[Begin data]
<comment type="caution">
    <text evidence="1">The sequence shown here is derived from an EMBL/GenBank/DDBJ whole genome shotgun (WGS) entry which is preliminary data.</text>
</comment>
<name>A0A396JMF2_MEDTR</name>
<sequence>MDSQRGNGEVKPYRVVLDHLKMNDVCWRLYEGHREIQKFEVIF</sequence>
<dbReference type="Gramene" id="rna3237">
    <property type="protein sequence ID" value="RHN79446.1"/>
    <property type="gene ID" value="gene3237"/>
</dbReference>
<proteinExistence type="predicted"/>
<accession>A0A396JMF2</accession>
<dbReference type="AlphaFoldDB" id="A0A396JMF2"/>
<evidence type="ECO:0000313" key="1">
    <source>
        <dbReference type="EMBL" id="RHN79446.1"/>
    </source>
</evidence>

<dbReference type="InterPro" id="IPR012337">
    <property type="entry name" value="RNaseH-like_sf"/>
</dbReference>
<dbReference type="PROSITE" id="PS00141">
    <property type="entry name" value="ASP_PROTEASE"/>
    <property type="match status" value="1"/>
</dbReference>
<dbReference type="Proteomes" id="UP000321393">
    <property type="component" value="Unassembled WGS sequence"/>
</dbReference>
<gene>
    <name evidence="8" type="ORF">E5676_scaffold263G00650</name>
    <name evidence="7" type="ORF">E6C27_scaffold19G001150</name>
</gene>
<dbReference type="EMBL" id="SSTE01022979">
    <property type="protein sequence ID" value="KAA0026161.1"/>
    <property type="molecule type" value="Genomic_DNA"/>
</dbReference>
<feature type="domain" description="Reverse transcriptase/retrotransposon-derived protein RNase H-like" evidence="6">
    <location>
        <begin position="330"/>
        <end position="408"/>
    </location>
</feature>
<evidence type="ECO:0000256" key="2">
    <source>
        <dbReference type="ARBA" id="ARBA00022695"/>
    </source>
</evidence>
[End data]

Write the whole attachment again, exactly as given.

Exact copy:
<comment type="caution">
    <text evidence="1">The sequence shown here is derived from an EMBL/GenBank/DDBJ whole genome shotgun (WGS) entry which is preliminary data.</text>
</comment>
<name>A0A396JMF2_MEDTR</name>
<sequence>MDSQRGNGEVKPYRVVLDHLKMNDVCWRLYEGHREIQKFEVIF</sequence>
<dbReference type="Gramene" id="rna3237">
    <property type="protein sequence ID" value="RHN79446.1"/>
    <property type="gene ID" value="gene3237"/>
</dbReference>
<proteinExistence type="predicted"/>
<accession>A0A396JMF2</accession>
<dbReference type="AlphaFoldDB" id="A0A396JMF2"/>
<evidence type="ECO:0000313" key="1">
    <source>
        <dbReference type="EMBL" id="RHN79446.1"/>
    </source>
</evidence>

<dbReference type="InterPro" id="IPR012337">
    <property type="entry name" value="RNaseH-like_sf"/>
</dbReference>
<dbReference type="PROSITE" id="PS00141">
    <property type="entry name" value="ASP_PROTEASE"/>
    <property type="match status" value="1"/>
</dbReference>
<dbReference type="Proteomes" id="UP000321393">
    <property type="component" value="Unassembled WGS sequence"/>
</dbReference>
<gene>
    <name evidence="8" type="ORF">E5676_scaffold263G00650</name>
    <name evidence="7" type="ORF">E6C27_scaffold19G001150</name>
</gene>
<dbReference type="EMBL" id="SSTE01022979">
    <property type="protein sequence ID" value="KAA0026161.1"/>
    <property type="molecule type" value="Genomic_DNA"/>
</dbReference>
<feature type="domain" description="Reverse transcriptase/retrotransposon-derived protein RNase H-like" evidence="6">
    <location>
        <begin position="330"/>
        <end position="408"/>
    </location>
</feature>
<evidence type="ECO:0000256" key="2">
    <source>
        <dbReference type="ARBA" id="ARBA00022695"/>
    </source>
</evidence>